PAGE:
The same goes for three of the Scottish players. How can I take the competition seriously if those organising the competition don’t?

    I’m sorry rugby league but if you want me to take this joke of a tournament seriously you yourselves have to give the international game more than a passing thought once or twice a year.

    One commenter on my last article asked “Are you trying to tell me that Samoan, Tongan, Fijian, French and Papua New Guinea league players don’t exist?” Well sir I’ll ask you, outside of this four week sham, do they?

    Where are the Tests for Italy, Tonga, Fiji or Papua New Guinea building the game in the years between the World Cup?

    When was the last time Samoa toured Australia in rugby league? Have they ever?

    State of Origin has to shoulder a lot of the blame for the state of the International game.

    It is the major attraction in the sport. A player cannot play in the State of Origin and not be available for Australia. So, either relax the eligibility rules for the State of Origin, or be more serious about the eligibility rules in the international game.

    Of course Hayne, Akuila Uate, Petero Civoniceva and Brett White wanted to play State of Origin.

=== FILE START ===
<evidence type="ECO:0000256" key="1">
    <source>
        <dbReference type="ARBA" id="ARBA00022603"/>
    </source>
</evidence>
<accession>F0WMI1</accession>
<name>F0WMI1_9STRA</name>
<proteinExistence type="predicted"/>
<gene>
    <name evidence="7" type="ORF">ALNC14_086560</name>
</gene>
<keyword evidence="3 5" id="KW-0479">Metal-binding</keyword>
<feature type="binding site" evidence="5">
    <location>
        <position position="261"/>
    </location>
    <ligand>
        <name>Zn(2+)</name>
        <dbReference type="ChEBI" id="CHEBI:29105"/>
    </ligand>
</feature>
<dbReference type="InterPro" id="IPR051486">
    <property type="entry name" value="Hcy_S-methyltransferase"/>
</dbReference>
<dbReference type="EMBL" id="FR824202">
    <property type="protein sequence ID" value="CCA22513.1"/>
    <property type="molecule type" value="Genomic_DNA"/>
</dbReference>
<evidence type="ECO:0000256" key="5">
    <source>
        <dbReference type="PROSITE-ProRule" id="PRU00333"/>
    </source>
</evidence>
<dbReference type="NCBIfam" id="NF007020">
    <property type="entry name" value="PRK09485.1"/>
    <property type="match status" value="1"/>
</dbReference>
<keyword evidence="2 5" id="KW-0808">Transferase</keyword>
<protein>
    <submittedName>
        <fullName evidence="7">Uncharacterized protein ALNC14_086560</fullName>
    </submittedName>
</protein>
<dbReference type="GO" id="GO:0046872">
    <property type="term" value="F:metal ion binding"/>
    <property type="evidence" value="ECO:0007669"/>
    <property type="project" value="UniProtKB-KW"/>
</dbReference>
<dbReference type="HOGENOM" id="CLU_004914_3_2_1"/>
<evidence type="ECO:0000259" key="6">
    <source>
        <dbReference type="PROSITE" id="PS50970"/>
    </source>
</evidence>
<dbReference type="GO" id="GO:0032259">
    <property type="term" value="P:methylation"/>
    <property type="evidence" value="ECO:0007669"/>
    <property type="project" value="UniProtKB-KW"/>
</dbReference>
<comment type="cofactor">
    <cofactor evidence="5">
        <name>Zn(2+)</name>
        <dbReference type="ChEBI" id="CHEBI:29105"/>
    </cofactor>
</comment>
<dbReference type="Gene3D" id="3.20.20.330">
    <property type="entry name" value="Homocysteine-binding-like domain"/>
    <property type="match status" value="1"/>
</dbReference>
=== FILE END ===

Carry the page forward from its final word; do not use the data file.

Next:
But, for all of them to have represented two countries in a short amount of time, being able to flick between the two depending on selection for Australia is making a mockery of the process.

    When the Australian rugby league show countries like Fiji or Ireland that having the best players available for your biggest earner, State of Origin, is more important than a player’s national allegiance.

    What is being to me as a fan, is that the representative pinnacle is State of Origin and I don’t need to tune in to representative football other than those three big Wednesday nights.

    So rugby league the ball is your court. I’ll take the international game seriously when you do.

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    The Crowd Says (298)

    • November 4th 2013 @ 7:08am
      Aaron said | November 4th 2013 @ 7:08am | ! Report

      Sshhh! You might make Patrick upset.

    • November 4th 2013 @ 7:13am
      Paul said | November 4th 2013 @ 7:13am | ! Report

      oh dear, looks like war is about to break out. Its the Unionist on the invasion and the Chippies on the defensive

    • November 4th 2013 @ 7:16am
      Sam said | November 4th 2013 @ 7:16am | ! Report